Brave Remarkable Woman

Brave Remarkable Woman

With the week ahead all about our Pink Ribbon fundraiser I am very honoured to have stories from my family and two of my amazing friends to share with you.  Such brave incredible women. I have so much love and respect for you all. 
My gorgeous cousin Heidi tells her story and that of her mum, my favourite aunt, and her sister Ruth.

About ten years ago, after her own experiences with breast cancer, along with other family members, my mother discovered that she had BRCA1 (an inherited gene that increases the risk of female breast and ovarian cancer).  Subsequenty my sister and I also tested positive for the BRCA1.
At the time we were told that we had an 80% chance of developing breast and ovarian cancer, and we were advised to have our breasts off and ovaries out by age 40.
It was a lot to take in.  I was single and hoping one day to have a family, so I opted to be under surveillance, which meant having mammograms and MRIs annually.
During lockdown last year, almost ten years after being told I had BRCA1, I was called back to discuss the results of my recent MRI.
They had found DCIS (Ductal carcinoma in situ) this is considered the earliest form of breast cancer.  I was given my options by a breast surgeon, but there was no mistaking she wanted it out as soon as possible.  It was just a matter of what surgery I opted for, having had and breastfeed my two children already.
After many appointments and varying advice, I opted for a doubt mastectomy and reconstruction.
On reflection I am very grateful.  I'm lucky to live in this country where I was supported by the medical system - from discovering I had BRCA1, to monitoring me, and finally getting surgery.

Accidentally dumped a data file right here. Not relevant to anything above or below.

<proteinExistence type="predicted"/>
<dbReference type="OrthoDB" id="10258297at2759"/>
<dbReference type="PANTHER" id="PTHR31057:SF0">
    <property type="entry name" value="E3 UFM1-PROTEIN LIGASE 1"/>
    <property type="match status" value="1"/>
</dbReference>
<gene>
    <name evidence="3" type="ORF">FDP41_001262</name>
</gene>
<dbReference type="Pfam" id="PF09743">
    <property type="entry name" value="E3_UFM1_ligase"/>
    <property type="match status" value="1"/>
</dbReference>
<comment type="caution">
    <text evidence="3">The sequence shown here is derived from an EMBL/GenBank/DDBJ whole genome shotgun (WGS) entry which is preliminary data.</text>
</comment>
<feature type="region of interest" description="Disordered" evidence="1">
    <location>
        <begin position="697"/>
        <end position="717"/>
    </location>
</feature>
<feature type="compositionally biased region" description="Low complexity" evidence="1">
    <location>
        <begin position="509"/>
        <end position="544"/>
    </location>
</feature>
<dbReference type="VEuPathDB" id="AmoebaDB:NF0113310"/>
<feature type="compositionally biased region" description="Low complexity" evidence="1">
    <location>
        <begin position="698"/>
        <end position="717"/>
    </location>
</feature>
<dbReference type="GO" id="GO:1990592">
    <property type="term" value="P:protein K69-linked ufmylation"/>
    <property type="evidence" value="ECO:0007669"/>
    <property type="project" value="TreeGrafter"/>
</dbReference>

I am very grateful my mother went to the trouble to find out she had BRCA1.  I was also lucky to have wonderful friends and family who have always supported me.
I will be holding a Pink Ribbon Breakfast again this year also. I hope we can all support the Breast Cancer Foundation and all the work they do.
My dear friend Pip wrote -

I didn't even want to call it a journey because to me a journey was a good thing and so much of it was bad.  Subconciously I ignored my 'detour' in order to actually get through it.  In a way I dealt with it by not dealing with it!  However I will say that Cancer allowed me to actually slow down and to 'de clutter' so many of the things in my life that really aren't as important as I once thought.  It reiterated my gratitude for all that is good in the world - especially the good people 

Shit happens
Every day
To everyone
The difference is how we response
My beautiful friend Ange wrote -